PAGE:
My dear Grosvenor
I am writing to you upon a subject which you little imagine — but which is the hinge on which my future destiny will turn. you know my objections to orders & the obstacles to any other profession. tis now my wish to be in the same office with you. on this business I spoke yesterday to Wynn. opened him to my views in life. that such was my wish when settled with a small sufficiency in any office where I earnd my salary — to marry shortly & depend for the less necessary agreables of life upon my writings. Wynn much approved all the plan but wished me to remain single at least a year. he likewise thought there would be little difficulty in obtaining such a situation. do my dear Grosvenor give me some information upon this topic. I speak to you without apologizing — you will serve me if you can & tell me if you cannot. it would be a great object to be in the same office with you.
in this plan of life the only difficulty is obtaining such a place. & for this my hopes rest on Wynn & you. in case of success I shall joyfully bid adieu to Oxford. settle myself in some oeconomical way of life — & when I know my situation, unite myself to a woman whom I have long esteemd as a sister & for whom I now indulge a warmer sentiment.
tis an interesting interval when future happiness hangs in the scale ‘& the balance yet trembles with Fate’.  I am much agitated. nor can I calm this agitation when I look forward to the enjoyment of domestic life & the society of my dearest friend with hope but without certainty.
Write to me soon. I am sanguine in my expectations. if you can procure my admission — promotion is a secondary concern tho of that I have hopes. my pen will be my chief dependance. in that situation where a small income secures from want — interest will urge me to write but independance secure me from writing so as to injure my reputation. even the prospect of settling honestly in life has relieved my mind from a load of anxiety.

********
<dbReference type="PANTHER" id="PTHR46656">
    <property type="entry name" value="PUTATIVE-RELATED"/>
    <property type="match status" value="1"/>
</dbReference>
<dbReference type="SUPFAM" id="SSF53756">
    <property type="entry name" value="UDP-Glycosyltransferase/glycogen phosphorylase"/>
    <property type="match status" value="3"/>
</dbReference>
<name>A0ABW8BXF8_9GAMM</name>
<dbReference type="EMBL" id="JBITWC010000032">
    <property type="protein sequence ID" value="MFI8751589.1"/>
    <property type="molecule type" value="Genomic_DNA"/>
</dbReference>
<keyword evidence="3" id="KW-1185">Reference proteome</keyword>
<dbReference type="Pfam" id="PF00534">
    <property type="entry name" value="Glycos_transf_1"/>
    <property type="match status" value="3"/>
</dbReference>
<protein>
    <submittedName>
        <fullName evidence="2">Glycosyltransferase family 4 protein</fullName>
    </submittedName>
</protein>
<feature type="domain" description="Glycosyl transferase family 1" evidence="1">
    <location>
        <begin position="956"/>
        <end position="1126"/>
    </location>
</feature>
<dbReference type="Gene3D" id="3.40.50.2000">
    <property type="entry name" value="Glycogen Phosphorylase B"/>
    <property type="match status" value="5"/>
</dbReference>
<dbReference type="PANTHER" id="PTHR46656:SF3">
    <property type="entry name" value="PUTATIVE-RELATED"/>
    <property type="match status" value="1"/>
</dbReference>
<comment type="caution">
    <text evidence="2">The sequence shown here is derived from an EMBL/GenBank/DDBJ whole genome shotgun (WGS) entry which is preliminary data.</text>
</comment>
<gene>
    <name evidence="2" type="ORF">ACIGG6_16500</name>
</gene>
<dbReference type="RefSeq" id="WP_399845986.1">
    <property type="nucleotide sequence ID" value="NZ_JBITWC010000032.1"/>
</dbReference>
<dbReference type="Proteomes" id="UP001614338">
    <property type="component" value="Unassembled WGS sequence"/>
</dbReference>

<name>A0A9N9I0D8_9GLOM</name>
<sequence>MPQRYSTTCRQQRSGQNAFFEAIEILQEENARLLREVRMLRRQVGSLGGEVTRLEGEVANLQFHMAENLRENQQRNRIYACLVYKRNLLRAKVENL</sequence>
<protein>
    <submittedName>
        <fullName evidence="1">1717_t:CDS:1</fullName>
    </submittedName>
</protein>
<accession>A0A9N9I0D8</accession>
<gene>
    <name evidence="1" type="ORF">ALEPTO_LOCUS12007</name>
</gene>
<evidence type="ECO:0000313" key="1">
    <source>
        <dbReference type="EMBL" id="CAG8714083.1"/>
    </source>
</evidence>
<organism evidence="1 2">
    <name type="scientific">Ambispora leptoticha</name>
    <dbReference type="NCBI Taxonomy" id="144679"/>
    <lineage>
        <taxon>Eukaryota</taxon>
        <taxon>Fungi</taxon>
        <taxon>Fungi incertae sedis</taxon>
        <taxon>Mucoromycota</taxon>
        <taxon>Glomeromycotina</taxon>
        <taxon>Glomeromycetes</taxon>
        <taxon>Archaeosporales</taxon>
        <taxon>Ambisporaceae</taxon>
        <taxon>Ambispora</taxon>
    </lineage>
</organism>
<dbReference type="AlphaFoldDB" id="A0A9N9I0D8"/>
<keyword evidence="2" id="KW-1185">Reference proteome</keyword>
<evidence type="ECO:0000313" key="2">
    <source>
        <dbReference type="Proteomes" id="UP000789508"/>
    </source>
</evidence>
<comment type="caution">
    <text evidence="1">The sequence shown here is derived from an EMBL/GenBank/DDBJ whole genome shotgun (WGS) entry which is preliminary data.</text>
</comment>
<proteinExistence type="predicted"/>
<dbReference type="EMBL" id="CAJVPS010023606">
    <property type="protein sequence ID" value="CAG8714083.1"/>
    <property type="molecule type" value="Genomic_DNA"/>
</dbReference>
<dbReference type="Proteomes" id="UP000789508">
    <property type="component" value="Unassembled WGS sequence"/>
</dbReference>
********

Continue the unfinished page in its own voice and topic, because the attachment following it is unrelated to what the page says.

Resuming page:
in this plan of life every thing appears within the bounds of probability. the hours devoted to official attendance even if entirely taken up by business would pass with the idea that I was doing my duty & honestly earning my subsistence. if they should not be fully occupied I can pursue my own studies — & should I be fortunate enough to be in the same office with you it would be equally agreable to both. what situation can be pleasanter than that which places me with all my dearest friends.
I would write more were not my mind so fully occupied upon this one subject. God bless you. may our correspondence soon cease in the more agreable communication of personal intercourse.
most sincerely yours
* Address: Grosvenor Charles Bedford Esqr/ New Palace Yard/ Westminster./ Single
Postmark: [partial] 28/ 94
Watermark: Crown and anchor with G R underneath
Endorsements: Recd. May 28. 1794; Ansd. same day &/ sent May 31st. 1794
MS: Bodleian Library, MS Eng. Lett. c. 22
Previously published: Charles Cuthbert Southey (ed.), Life and Correspondence of Robert Southey, 6 vols (London, 1849–1850), I, pp. 206–207 [where it is dated 28 May 1794]. BACK
 ‘A New Song’, see One Pennyworth of Pig’s Meat; or, Lessons for the Swinish Multitude. Collected by the Poor Man’s Advocate, in the Course of His Reading for More than Twenty Years, 3 vols (London, 1793), I, p. 82. Published pseudonymously, it was later attributed to William Roscoe (1753-1831; DNB). BACK